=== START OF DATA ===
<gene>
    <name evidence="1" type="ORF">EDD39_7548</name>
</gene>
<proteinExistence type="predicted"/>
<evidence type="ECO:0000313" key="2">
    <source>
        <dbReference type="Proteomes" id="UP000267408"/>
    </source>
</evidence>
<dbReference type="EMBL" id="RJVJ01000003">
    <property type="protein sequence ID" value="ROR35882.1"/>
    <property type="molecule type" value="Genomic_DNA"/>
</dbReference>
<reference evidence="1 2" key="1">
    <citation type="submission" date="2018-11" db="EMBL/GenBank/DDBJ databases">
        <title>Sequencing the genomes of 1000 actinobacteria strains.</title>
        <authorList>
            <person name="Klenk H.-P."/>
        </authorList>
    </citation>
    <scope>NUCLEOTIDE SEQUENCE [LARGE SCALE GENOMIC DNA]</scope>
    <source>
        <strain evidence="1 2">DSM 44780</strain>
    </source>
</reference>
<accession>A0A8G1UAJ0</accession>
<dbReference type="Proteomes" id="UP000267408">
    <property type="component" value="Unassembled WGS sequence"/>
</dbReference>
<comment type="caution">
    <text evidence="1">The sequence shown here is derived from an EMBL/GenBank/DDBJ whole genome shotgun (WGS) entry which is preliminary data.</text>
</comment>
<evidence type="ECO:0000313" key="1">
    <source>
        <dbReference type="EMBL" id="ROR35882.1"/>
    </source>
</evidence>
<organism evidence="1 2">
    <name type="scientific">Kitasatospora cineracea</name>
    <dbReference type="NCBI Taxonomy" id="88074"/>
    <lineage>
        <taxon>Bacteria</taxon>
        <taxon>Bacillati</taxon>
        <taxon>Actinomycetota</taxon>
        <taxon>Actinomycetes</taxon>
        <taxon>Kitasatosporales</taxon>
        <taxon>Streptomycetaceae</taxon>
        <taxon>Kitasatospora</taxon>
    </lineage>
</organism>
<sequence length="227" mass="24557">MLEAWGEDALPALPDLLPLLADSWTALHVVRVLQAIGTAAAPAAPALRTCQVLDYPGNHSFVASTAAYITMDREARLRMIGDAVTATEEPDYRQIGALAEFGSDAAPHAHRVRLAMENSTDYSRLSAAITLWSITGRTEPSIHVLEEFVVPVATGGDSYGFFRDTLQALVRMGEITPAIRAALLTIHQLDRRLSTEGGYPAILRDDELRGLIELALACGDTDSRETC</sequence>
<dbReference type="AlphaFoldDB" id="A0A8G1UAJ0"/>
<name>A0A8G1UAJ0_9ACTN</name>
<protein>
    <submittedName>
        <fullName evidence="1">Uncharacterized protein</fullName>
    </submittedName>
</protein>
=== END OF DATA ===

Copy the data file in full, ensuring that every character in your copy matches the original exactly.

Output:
<gene>
    <name evidence="1" type="ORF">EDD39_7548</name>
</gene>
<proteinExistence type="predicted"/>
<evidence type="ECO:0000313" key="2">
    <source>
        <dbReference type="Proteomes" id="UP000267408"/>
    </source>
</evidence>
<dbReference type="EMBL" id="RJVJ01000003">
    <property type="protein sequence ID" value="ROR35882.1"/>
    <property type="molecule type" value="Genomic_DNA"/>
</dbReference>
<reference evidence="1 2" key="1">
    <citation type="submission" date="2018-11" db="EMBL/GenBank/DDBJ databases">
        <title>Sequencing the genomes of 1000 actinobacteria strains.</title>
        <authorList>
            <person name="Klenk H.-P."/>
        </authorList>
    </citation>
    <scope>NUCLEOTIDE SEQUENCE [LARGE SCALE GENOMIC DNA]</scope>
    <source>
        <strain evidence="1 2">DSM 44780</strain>
    </source>
</reference>
<accession>A0A8G1UAJ0</accession>
<dbReference type="Proteomes" id="UP000267408">
    <property type="component" value="Unassembled WGS sequence"/>
</dbReference>
<comment type="caution">
    <text evidence="1">The sequence shown here is derived from an EMBL/GenBank/DDBJ whole genome shotgun (WGS) entry which is preliminary data.</text>
</comment>
<evidence type="ECO:0000313" key="1">
    <source>
        <dbReference type="EMBL" id="ROR35882.1"/>
    </source>
</evidence>
<organism evidence="1 2">
    <name type="scientific">Kitasatospora cineracea</name>
    <dbReference type="NCBI Taxonomy" id="88074"/>
    <lineage>
        <taxon>Bacteria</taxon>
        <taxon>Bacillati</taxon>
        <taxon>Actinomycetota</taxon>
        <taxon>Actinomycetes</taxon>
        <taxon>Kitasatosporales</taxon>
        <taxon>Streptomycetaceae</taxon>
        <taxon>Kitasatospora</taxon>
    </lineage>
</organism>
<sequence length="227" mass="24557">MLEAWGEDALPALPDLLPLLADSWTALHVVRVLQAIGTAAAPAAPALRTCQVLDYPGNHSFVASTAAYITMDREARLRMIGDAVTATEEPDYRQIGALAEFGSDAAPHAHRVRLAMENSTDYSRLSAAITLWSITGRTEPSIHVLEEFVVPVATGGDSYGFFRDTLQALVRMGEITPAIRAALLTIHQLDRRLSTEGGYPAILRDDELRGLIELALACGDTDSRETC</sequence>
<dbReference type="AlphaFoldDB" id="A0A8G1UAJ0"/>
<name>A0A8G1UAJ0_9ACTN</name>
<protein>
    <submittedName>
        <fullName evidence="1">Uncharacterized protein</fullName>
    </submittedName>
</protein>